A frustrating Asean summit
text size

A frustrating Asean summit

To say that last week's summit of the Association of Southeast Nations was disappointing is an understatement. Not too much was expected when the 10 presidents and prime ministers met in Phnom Penh. But even less was actually achieved.

At least, in the traditional photo of the woman and nine men linking arms on the farewell stage, all of them were smiling. If they were still getting along famously, the two days weren't an entire write off.

The dismal under-achievement of the 2012 summit once again raises the question of whether such meetings are worth it.

They cost the taxpayers of the countries millions which could be better spent. Seldom do they have serious agendas that couldn't just as easily be covered in other ways. These days, telephone, teleconference and internet hookups are simple.

Most items on the sparse Cambodian agenda for Summit 2012 were discussed briefly and kicked further down the road. What was arguably the most important decision was a simple, three-way accord about the Thai-Cambodian border.

Prime ministers Yingluck Shinawatra and Hun Sen quickly and easily agreed to leave Thai and Cambodian border forces exactly where they are at the Preah Vihear temple region. Jakarta quickly acquiesced, no doubt relieved that the old plan to station Indonesian troops at the disputed frontier was growing even more unlikely.

There was failure by the national leaders, as usual, to agree on actual, ongoing problems. The centrepiece of hype and justification for Summit 2012 was a supposedly serious plan to face the gnawing territorial disagreements in the South China Sea.

China, Taiwan and four Asean members have serious, war-threatening claims, particularly on and around the Spratly Islands.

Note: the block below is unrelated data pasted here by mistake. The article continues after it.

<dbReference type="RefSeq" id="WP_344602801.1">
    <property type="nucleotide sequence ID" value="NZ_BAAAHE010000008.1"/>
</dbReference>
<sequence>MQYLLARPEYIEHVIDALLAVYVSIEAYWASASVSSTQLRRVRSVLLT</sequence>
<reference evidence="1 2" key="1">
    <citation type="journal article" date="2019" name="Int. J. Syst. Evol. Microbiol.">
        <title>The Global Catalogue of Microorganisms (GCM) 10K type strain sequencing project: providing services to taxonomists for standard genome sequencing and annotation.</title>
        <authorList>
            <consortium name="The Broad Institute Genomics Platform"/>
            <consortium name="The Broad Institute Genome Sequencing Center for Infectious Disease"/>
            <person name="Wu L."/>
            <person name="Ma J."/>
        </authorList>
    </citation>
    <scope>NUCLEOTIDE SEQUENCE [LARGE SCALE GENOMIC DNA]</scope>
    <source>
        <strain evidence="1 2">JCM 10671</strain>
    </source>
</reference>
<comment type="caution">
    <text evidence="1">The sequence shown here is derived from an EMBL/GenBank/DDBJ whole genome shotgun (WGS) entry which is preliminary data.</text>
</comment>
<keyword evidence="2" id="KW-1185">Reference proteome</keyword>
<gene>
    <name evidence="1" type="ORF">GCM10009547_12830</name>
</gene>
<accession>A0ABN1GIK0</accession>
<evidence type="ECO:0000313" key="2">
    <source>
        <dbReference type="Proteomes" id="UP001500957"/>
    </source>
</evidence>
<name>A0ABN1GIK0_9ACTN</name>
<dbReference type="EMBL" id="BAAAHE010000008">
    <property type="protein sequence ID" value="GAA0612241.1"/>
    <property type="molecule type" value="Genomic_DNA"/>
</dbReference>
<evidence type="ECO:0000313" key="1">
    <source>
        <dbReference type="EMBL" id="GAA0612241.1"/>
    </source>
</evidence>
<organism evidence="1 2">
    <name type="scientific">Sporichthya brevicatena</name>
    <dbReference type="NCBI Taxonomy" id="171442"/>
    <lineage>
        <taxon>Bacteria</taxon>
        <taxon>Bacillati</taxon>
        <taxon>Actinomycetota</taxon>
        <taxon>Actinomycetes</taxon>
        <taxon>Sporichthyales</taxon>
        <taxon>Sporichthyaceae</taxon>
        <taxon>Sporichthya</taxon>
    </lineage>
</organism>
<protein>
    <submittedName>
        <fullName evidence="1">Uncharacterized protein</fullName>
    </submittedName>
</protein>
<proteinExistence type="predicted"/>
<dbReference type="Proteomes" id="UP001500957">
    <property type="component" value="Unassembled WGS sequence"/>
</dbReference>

In the end, all the Asean leaders could do was to imitate Thai security forces and promise to "step up efforts" to resolve the Spratly Islands disputes.

They also appealed to a perceived softer, gentler side of Kim Jong-Un and his North Korean leadership. They urged Mr Kim to show "self restraint" on the much-criticised planned launch of an intercontinental ballistic missile or space rocket during the Songkran holiday period.

Prime Minister Yingluck certainly has plenty of work to do right here in Thailand. It is difficult to imagine that the other nine leaders are not just as preoccupied with vital, national issues.

Comparing the actual results achieved in Phnom Penh against the cost of the meetings in time and money, it seems the Asean heads of government might have done better to remain at home. Presidents and prime ministers have many duties and obligations in today's small and inter-connected world. But their first obligation, legally and morally, is to attend to their own countries. Annual summits, a rather new development in foreign affairs, are worthwhile only if they achieve.

Leaders of Asean countries make numerous foreign trips each year. Most of the trips are to neighbouring countries. The Cambodian meeting should once again raise the thoughtful question of just how useful these regular summits are for building relations and solving pressing problems. Surely it would be more useful to summon national leaders only when they are really needed. That way, all summits would be able to show achievements.

Do you like the content of this article?